A few days ago the Middleware Company released a research comparing .NET and IBM tools for java.
I guess most of you read this research (and if you didn't - you better do it), but I wanted to add my 2 cents about it.
One of the big problems in java, which is not part of the .NET (thanks god), is its over-complexity. This complexity may be logical for huge systems, with loads of servers and thousands of users, but for most systems - this is simply overkill.
Take, for example, the following scenario: you are developing a business logic component, and whie debugging you found some minor bug (say - add 1 to a variable). What would you do?
In .NET- stop the debugging, change the code, press F5 and check again.
In WSAD (IBM's IDE for Java), this is what may happen:
1. Stop the debugging (~10 secs)
2. Change the code (~ 2 secs)
3. Build the project (~0.5 mins)
4. Oops - hot code replace not working! Restart server (~ 10 mins) (For those who have no idea what I'm talking about - you have to have an active server to work on. The closest thing to this in .NET would be the CLR, however you can't restart the CLR. To do that you would have to start the whole OS, and how many times did you have to do that?)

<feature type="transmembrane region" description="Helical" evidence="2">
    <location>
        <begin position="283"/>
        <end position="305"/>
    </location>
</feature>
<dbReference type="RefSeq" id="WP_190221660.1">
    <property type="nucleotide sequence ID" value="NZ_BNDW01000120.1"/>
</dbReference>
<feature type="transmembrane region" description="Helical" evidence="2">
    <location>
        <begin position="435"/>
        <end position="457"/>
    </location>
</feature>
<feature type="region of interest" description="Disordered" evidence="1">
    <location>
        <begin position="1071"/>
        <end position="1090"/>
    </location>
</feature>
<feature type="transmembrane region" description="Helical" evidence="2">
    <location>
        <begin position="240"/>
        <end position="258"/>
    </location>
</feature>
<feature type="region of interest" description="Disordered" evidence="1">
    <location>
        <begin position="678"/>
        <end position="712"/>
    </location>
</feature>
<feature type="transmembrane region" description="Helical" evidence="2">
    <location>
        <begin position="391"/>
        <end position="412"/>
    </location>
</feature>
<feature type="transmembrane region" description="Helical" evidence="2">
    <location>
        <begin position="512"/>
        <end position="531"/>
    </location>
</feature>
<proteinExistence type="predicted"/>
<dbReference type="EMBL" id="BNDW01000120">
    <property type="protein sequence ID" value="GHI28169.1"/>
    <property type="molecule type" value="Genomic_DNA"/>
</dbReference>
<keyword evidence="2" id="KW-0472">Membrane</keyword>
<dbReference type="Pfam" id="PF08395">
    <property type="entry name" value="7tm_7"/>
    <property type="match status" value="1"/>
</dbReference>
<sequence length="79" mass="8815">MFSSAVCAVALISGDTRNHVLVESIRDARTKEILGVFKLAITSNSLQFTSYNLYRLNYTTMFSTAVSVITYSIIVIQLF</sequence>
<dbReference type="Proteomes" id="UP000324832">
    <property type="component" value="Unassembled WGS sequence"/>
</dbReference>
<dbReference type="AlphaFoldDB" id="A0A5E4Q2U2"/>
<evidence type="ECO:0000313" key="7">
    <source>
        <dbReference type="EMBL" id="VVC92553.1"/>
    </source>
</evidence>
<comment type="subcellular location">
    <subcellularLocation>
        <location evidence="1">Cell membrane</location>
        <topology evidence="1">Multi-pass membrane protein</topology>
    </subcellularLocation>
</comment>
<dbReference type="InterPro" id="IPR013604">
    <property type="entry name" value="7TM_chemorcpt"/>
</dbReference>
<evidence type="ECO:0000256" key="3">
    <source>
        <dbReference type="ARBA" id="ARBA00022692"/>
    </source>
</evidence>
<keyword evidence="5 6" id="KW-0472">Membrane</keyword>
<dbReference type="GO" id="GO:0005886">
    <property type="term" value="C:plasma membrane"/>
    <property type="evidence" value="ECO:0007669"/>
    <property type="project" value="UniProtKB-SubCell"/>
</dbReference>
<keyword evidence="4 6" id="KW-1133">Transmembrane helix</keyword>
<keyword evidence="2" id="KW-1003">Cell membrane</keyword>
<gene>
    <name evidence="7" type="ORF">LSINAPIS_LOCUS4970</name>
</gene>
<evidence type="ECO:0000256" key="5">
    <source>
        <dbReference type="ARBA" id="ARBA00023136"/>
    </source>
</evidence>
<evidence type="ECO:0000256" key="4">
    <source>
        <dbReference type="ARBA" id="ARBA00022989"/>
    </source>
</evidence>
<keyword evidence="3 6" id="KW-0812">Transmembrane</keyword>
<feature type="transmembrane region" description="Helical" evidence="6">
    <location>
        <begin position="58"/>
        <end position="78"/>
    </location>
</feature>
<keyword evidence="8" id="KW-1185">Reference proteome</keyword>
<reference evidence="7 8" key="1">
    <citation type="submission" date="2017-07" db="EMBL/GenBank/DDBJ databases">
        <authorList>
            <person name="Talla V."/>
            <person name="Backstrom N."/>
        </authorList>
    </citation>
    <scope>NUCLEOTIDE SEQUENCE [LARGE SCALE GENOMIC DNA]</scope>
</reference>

5. Mmmmm... where did this additional server come from? You can't really debug like that. Restart WSAD (~ 10 mins)
6. Wait for the ClearCase to load its data (~5 mins)
7. Start the server (~5 mins)
8. Now go for it, and make sure you fixed that goddam bug!
So - in .NET the bug was fixed and tested in less than 10 secs. In WSAD - more than half an hour to add "+1".
To make things clear: Our Java project is not a small one. It has hundreds of files. However, we also have large .NET projects as well, and we didn't experience those horrible times.
Now, I'm sure there are some lighter Java tools, and maybe our architecture is not perfect, but hey - under no circumstances should an IDE take more than 5 minutes just to start up!